To me, it was 15 kippot that I wouldn’t have used anyway. To him and this community, it was a symbol of Jewish life and continuity. BBYO Plovdiv can now hold Shabbat services because they have kippot of their own. This little donation meant so much to my friend, and it has opened my eyes to the differences between my Jewish experience in America and those of my friends across the world.
One particular day, a group of orphans, ages three through seven, visited us. One teen in our group created such a bond with one of the children that, during lunch, he did not eat – instead, he gave his food to the child. Even though he was only five years old, he ate enough to feed a growing teenager. It broke our hearts to picture how hungry this poor boy must have been. Upon seeing the donations we brought, the children were overjoyed. Even though this is the only time of year these children receive candy, new clothes or toys, they insisted on offering some to us and taking some home for their siblings. This caring, even in their unfortunate situation, brought us to tears.
After each day, we would meet and reflect. The discussion always began the same: “How was your day?” The amount of understanding and intelligence that poured out of everyone’s mouths was outstanding. This was no ordinary trip; each day was a new lesson, a new opportunity to make a difference.
Towards the end of the trip, we were asked, “What now?” Now that the trip is over, what are we going to do? This is when I understood my role in being a part of a global community. I learned that BBYO Northern Region East: DC Council sends $10,000 a year to support BBYO Bulgaria through BBYO’s International Service Fund (ISF). I learned that, after BBYO’s International Convention (IC) in February 2013, the underground synagogue in Turkey held its first outdoor BBYO service because the teens who attended IC were so inspired.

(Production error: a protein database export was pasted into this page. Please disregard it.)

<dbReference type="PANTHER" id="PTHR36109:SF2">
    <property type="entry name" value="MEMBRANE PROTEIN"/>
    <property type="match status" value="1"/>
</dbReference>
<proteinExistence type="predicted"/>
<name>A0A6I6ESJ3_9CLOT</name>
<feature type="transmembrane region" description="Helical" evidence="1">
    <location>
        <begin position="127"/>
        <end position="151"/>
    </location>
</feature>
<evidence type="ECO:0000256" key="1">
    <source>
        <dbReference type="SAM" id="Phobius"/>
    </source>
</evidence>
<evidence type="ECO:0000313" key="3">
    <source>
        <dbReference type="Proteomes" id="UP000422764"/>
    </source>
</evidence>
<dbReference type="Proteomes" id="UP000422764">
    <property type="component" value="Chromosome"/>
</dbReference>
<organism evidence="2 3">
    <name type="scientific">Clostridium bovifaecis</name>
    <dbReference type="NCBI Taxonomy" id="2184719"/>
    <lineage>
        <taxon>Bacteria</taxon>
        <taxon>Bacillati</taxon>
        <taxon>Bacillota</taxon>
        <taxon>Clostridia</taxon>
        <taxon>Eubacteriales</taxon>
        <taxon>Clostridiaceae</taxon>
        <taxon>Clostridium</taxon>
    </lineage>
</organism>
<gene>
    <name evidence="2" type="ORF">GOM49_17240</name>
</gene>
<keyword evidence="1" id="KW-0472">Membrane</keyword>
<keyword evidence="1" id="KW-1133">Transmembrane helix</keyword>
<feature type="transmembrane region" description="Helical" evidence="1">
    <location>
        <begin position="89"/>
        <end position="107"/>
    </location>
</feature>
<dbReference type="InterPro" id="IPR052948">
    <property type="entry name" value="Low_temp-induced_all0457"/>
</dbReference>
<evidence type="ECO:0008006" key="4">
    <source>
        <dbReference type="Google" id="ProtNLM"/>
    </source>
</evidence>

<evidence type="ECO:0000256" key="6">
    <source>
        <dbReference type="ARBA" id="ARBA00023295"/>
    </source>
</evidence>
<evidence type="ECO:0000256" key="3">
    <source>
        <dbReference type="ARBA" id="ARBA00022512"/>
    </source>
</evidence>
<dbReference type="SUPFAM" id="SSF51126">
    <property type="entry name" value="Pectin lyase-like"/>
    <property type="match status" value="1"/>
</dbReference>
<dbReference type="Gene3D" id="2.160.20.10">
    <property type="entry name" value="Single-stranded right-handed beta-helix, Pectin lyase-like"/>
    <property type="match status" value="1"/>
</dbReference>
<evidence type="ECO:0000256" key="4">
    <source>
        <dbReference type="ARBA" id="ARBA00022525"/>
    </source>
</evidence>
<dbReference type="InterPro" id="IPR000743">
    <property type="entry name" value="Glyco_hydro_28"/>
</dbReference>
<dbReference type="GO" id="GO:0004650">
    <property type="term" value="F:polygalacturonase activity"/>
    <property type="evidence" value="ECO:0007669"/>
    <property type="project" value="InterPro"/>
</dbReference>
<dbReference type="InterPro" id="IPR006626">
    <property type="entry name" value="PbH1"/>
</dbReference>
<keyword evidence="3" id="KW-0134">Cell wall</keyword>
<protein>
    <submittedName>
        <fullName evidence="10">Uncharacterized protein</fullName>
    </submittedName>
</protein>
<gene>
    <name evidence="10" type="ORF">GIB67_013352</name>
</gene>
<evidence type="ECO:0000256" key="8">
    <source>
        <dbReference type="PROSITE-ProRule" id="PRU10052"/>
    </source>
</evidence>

For many Jewish teens across small communities in Europe, these BBYO events are all that connects them to Judaism. We are their only hope to revitalize their Jewish identity, which has been stolen after years of assimilation and persecution.
The last night of the trip, one of the Serbians personally thanked one of the Americans for inducting him into the International Order of BBYO, a tradition that seems common place to the nearly 20,000 members of the Aleph Zadik Aleph and B’nai B’rith Girls in North America, as if he had done this wonderful, magical thing. The American began to tear up because he understood the impact he made on this European boy’s life. That same night, I found the youngest member of our trip, a 13 year old European boy, sitting by the balcony sobbing. I ran over to him and asked what was wrong. In broken English, he said he was okay and not to worry. I asked him, “Do you need a hug?” Without a second thought, he stood up and threw his arms around me and began to cry again. This little boy, only 13 years old, felt the connection. He shared a story of how, a couple of years ago, one of the Europeans asked his American friend to wear a kippa for him in America because he cannot do so in his country. To this day, that American young man still proudly wears his kippa for his oppressed friend.
For the teens from North America, this was without a doubt a life changing and eye opening experience. But, for some teens, the trip, the lessons learned and the lasting connections that are formed are community changing. These teenagers, though thousands of miles away, need our help. What can we do? We can fundraise and connect, making them feel part of the global Jewish peoplehood. Now home, in the United States, I am inspired and ready to do whatever we can to help the international globalization effort.
In BBYO, teens believe that we can make a difference. After going to Bulgaria, I know we can change the world.
Rachel Mitchell, 16 years old, attends Plano West Senior High School in Dallas, Texas.